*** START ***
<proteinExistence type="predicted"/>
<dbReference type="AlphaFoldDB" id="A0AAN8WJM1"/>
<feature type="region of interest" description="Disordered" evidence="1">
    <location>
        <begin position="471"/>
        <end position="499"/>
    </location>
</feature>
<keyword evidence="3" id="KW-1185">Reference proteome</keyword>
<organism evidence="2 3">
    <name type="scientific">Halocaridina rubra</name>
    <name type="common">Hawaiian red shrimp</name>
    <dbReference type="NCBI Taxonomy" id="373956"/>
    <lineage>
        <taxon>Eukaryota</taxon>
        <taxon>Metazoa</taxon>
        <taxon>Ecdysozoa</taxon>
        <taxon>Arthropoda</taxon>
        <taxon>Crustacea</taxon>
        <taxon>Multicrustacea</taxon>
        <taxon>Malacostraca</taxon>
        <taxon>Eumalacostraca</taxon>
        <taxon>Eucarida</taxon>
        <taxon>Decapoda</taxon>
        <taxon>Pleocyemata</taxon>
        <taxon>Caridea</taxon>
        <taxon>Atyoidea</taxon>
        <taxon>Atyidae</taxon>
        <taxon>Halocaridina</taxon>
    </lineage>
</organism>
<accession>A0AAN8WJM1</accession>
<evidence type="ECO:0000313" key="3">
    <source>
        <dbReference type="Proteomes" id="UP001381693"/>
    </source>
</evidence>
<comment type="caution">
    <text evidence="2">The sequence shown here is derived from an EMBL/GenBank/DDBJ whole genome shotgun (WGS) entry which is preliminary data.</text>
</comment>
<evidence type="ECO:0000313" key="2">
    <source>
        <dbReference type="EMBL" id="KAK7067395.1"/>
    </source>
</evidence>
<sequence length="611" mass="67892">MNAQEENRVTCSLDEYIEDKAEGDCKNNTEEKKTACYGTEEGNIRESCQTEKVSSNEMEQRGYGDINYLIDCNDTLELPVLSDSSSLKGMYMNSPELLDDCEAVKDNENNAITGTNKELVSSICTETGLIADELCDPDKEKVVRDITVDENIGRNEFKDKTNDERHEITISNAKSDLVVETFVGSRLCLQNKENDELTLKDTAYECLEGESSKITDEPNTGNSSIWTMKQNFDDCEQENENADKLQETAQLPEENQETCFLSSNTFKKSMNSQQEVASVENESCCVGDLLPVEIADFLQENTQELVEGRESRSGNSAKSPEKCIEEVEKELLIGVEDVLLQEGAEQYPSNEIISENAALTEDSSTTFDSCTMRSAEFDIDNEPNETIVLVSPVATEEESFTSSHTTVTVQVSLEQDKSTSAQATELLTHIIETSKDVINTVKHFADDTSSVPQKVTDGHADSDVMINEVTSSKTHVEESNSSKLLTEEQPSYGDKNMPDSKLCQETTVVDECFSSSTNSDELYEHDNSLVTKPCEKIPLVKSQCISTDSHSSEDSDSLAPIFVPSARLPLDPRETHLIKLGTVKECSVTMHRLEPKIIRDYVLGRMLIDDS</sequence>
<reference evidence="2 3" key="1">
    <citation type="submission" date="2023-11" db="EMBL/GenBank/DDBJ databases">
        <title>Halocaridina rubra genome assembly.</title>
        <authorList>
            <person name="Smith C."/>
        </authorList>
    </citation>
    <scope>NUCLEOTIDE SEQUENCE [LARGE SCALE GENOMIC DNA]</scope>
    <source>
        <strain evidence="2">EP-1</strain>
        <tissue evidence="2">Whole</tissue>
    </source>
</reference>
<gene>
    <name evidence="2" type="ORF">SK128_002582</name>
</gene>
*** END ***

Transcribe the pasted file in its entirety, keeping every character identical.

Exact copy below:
<proteinExistence type="predicted"/>
<dbReference type="AlphaFoldDB" id="A0AAN8WJM1"/>
<feature type="region of interest" description="Disordered" evidence="1">
    <location>
        <begin position="471"/>
        <end position="499"/>
    </location>
</feature>
<keyword evidence="3" id="KW-1185">Reference proteome</keyword>
<organism evidence="2 3">
    <name type="scientific">Halocaridina rubra</name>
    <name type="common">Hawaiian red shrimp</name>
    <dbReference type="NCBI Taxonomy" id="373956"/>
    <lineage>
        <taxon>Eukaryota</taxon>
        <taxon>Metazoa</taxon>
        <taxon>Ecdysozoa</taxon>
        <taxon>Arthropoda</taxon>
        <taxon>Crustacea</taxon>
        <taxon>Multicrustacea</taxon>
        <taxon>Malacostraca</taxon>
        <taxon>Eumalacostraca</taxon>
        <taxon>Eucarida</taxon>
        <taxon>Decapoda</taxon>
        <taxon>Pleocyemata</taxon>
        <taxon>Caridea</taxon>
        <taxon>Atyoidea</taxon>
        <taxon>Atyidae</taxon>
        <taxon>Halocaridina</taxon>
    </lineage>
</organism>
<accession>A0AAN8WJM1</accession>
<evidence type="ECO:0000313" key="3">
    <source>
        <dbReference type="Proteomes" id="UP001381693"/>
    </source>
</evidence>
<comment type="caution">
    <text evidence="2">The sequence shown here is derived from an EMBL/GenBank/DDBJ whole genome shotgun (WGS) entry which is preliminary data.</text>
</comment>
<evidence type="ECO:0000313" key="2">
    <source>
        <dbReference type="EMBL" id="KAK7067395.1"/>
    </source>
</evidence>
<sequence length="611" mass="67892">MNAQEENRVTCSLDEYIEDKAEGDCKNNTEEKKTACYGTEEGNIRESCQTEKVSSNEMEQRGYGDINYLIDCNDTLELPVLSDSSSLKGMYMNSPELLDDCEAVKDNENNAITGTNKELVSSICTETGLIADELCDPDKEKVVRDITVDENIGRNEFKDKTNDERHEITISNAKSDLVVETFVGSRLCLQNKENDELTLKDTAYECLEGESSKITDEPNTGNSSIWTMKQNFDDCEQENENADKLQETAQLPEENQETCFLSSNTFKKSMNSQQEVASVENESCCVGDLLPVEIADFLQENTQELVEGRESRSGNSAKSPEKCIEEVEKELLIGVEDVLLQEGAEQYPSNEIISENAALTEDSSTTFDSCTMRSAEFDIDNEPNETIVLVSPVATEEESFTSSHTTVTVQVSLEQDKSTSAQATELLTHIIETSKDVINTVKHFADDTSSVPQKVTDGHADSDVMINEVTSSKTHVEESNSSKLLTEEQPSYGDKNMPDSKLCQETTVVDECFSSSTNSDELYEHDNSLVTKPCEKIPLVKSQCISTDSHSSEDSDSLAPIFVPSARLPLDPRETHLIKLGTVKECSVTMHRLEPKIIRDYVLGRMLIDDS</sequence>
<reference evidence="2 3" key="1">
    <citation type="submission" date="2023-11" db="EMBL/GenBank/DDBJ databases">
        <title>Halocaridina rubra genome assembly.</title>
        <authorList>
            <person name="Smith C."/>
        </authorList>
    </citation>
    <scope>NUCLEOTIDE SEQUENCE [LARGE SCALE GENOMIC DNA]</scope>
    <source>
        <strain evidence="2">EP-1</strain>
        <tissue evidence="2">Whole</tissue>
    </source>
</reference>
<gene>
    <name evidence="2" type="ORF">SK128_002582</name>
</gene>